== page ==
7 Steps to take when you hit a deer or another large animal
All told, it is estimated that more than 40,000 deer will be killed in collisions with motor vehicles every year. Worse, nearly 1 in 100 of these incidents – more than 400 every year – result in injuries to the drivers or passengers of those vehicles.
It is always distressing when your car hits an animal, but it usually isn’t particularly dangerous to you. However, when the size of the animal involved increases, so does the danger to the drivers and passengers of a vehicle. Collisions with deer are a significant threat to motorists, and these collisions with those species of deer which breed seasonally are particularly frequent in late May and early June, and again in October and November.
The later spring and early summer period are when this year’s batch of young, inexperienced deer leave their mothers’ breeding herds and move off on their own. Unfortunately, few of them have much experience with roads or motor vehicles, and that means they are even more likely than usual to freeze or panic when faced with an oncoming car. The autumn months are the rutting season, and are a time when the deer move around quite a bit, in a rather… distracted state.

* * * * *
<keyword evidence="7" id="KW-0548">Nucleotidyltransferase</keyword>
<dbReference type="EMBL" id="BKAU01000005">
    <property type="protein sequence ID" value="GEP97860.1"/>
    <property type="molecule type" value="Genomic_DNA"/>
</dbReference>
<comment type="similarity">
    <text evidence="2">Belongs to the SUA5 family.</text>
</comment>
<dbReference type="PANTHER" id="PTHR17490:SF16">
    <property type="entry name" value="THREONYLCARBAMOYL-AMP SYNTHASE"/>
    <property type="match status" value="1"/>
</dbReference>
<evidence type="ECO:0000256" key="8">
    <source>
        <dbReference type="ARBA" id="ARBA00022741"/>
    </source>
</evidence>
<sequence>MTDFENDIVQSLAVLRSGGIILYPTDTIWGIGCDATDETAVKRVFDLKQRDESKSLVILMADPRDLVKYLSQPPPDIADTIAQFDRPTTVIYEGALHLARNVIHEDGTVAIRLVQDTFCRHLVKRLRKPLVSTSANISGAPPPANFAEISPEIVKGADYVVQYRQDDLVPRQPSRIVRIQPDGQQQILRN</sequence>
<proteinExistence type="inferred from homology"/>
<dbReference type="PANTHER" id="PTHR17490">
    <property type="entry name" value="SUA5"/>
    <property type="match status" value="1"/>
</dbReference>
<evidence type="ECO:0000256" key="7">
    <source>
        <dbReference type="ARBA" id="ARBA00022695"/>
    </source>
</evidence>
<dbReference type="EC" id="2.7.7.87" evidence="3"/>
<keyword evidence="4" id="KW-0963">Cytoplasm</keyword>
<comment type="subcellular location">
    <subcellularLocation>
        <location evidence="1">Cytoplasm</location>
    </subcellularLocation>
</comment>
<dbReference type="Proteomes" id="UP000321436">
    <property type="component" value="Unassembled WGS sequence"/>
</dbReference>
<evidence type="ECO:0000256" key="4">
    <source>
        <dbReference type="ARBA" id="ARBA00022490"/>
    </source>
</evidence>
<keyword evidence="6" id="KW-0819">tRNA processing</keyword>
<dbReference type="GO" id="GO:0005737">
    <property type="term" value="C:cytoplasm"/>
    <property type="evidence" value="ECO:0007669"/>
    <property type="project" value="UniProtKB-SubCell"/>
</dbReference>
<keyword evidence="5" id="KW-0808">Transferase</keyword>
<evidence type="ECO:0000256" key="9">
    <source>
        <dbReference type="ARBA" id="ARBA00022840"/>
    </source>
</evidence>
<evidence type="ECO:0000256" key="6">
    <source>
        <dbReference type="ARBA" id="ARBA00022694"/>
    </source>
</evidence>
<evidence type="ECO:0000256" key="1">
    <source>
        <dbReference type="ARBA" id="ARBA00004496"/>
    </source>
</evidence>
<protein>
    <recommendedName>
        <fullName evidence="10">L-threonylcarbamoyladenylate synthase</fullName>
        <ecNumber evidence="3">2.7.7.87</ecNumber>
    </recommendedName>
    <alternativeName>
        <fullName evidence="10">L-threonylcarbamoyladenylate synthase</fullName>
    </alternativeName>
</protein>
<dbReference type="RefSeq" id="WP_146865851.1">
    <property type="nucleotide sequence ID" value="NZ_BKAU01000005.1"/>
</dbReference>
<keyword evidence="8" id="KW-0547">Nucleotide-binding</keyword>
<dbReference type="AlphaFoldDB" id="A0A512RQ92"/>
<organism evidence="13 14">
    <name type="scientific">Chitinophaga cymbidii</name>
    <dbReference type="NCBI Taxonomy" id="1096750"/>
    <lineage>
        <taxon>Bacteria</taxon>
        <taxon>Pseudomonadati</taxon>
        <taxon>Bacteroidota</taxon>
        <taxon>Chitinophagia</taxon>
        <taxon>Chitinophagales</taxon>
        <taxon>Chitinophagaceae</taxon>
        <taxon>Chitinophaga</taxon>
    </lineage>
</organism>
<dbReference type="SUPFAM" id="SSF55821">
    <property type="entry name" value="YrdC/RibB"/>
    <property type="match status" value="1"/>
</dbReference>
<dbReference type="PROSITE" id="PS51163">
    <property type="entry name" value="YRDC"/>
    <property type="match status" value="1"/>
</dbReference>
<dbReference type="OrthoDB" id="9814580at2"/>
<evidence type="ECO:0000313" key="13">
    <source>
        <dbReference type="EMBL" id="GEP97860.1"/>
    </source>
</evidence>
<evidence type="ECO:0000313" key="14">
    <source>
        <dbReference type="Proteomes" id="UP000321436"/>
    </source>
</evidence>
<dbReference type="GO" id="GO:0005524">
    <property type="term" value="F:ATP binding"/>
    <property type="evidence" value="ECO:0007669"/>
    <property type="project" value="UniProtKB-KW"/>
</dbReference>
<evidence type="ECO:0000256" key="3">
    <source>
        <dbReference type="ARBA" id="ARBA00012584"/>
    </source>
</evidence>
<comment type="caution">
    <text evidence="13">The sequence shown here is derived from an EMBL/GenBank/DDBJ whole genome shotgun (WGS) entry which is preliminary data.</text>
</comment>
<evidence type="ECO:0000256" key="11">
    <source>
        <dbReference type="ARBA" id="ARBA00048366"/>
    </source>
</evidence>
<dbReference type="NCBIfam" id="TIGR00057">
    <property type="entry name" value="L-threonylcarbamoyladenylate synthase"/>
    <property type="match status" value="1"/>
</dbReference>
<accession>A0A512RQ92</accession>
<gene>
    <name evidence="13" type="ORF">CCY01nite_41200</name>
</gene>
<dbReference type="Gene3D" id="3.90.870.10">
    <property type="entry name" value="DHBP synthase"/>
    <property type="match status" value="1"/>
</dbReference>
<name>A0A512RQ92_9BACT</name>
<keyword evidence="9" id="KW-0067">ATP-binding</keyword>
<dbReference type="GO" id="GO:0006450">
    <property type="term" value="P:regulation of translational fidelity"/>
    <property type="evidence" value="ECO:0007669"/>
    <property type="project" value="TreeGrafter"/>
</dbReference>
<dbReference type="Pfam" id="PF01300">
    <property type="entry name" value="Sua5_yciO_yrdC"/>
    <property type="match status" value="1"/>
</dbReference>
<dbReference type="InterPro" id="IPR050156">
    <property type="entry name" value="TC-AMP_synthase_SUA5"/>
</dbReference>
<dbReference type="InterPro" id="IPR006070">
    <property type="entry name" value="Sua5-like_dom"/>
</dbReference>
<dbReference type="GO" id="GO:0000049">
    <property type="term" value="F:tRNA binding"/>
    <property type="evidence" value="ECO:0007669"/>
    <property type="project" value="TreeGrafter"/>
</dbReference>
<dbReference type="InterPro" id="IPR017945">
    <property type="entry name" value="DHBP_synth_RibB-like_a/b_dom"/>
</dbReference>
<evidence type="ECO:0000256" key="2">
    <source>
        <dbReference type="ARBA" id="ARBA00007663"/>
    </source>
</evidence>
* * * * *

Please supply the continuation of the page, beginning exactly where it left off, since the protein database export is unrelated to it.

With that in mind, we’ve collected the seven steps you should take after you’ve hit a deer on the road:
- If at all possible, get your vehicle off the main part of the road and somewhere safe before you do anything else. If there is no turn-off or passing place, at least pull your car to the side of the road, and put on your hazard lights.
- If anyone is injured, call for medical assistance now. If the injury seems like it might be severe or life-threatening, call 911.
- Do not approach the animal. Do not check if it is hurt, and do not attempt to aid it, or to move it off the road. Injured deer can be very dangerous, and many kind-hearted motorists have been injured or even killed when getting too close to a struck deer. A single kick can kill.
- Call the police as soon as you are safe. Tell them what happened, and whether the deer itself is blocking traffic. If there were any human injuries or damage to property, there would be a form you’ll need to fill out.
- If you can do so safely, take photos or video of the scene, the deer, and any damage to your car or other property. Also, get the names and contact information of any witnesses. You will need this for your insurance claim.
- Contact your car insurance company. The odds of your claim being handled satisfactorily are better if you report collisions straight away.
- Check on your vehicle’s drivability and safety very carefully before starting the engine or driving it. In particular, check for tire damage, broken lights, loose parts or pieces, and any fluid leak. Only continue on your journey of you are sure it is safe to do so.
If your vehicle has been damaged, we, of course, welcome you to contact Rhinelander Collision Center at 715-369-1144 as soon as possible. We are experts at repairing considerable animal collision damage and will be able to get you back on the road as quickly as possible.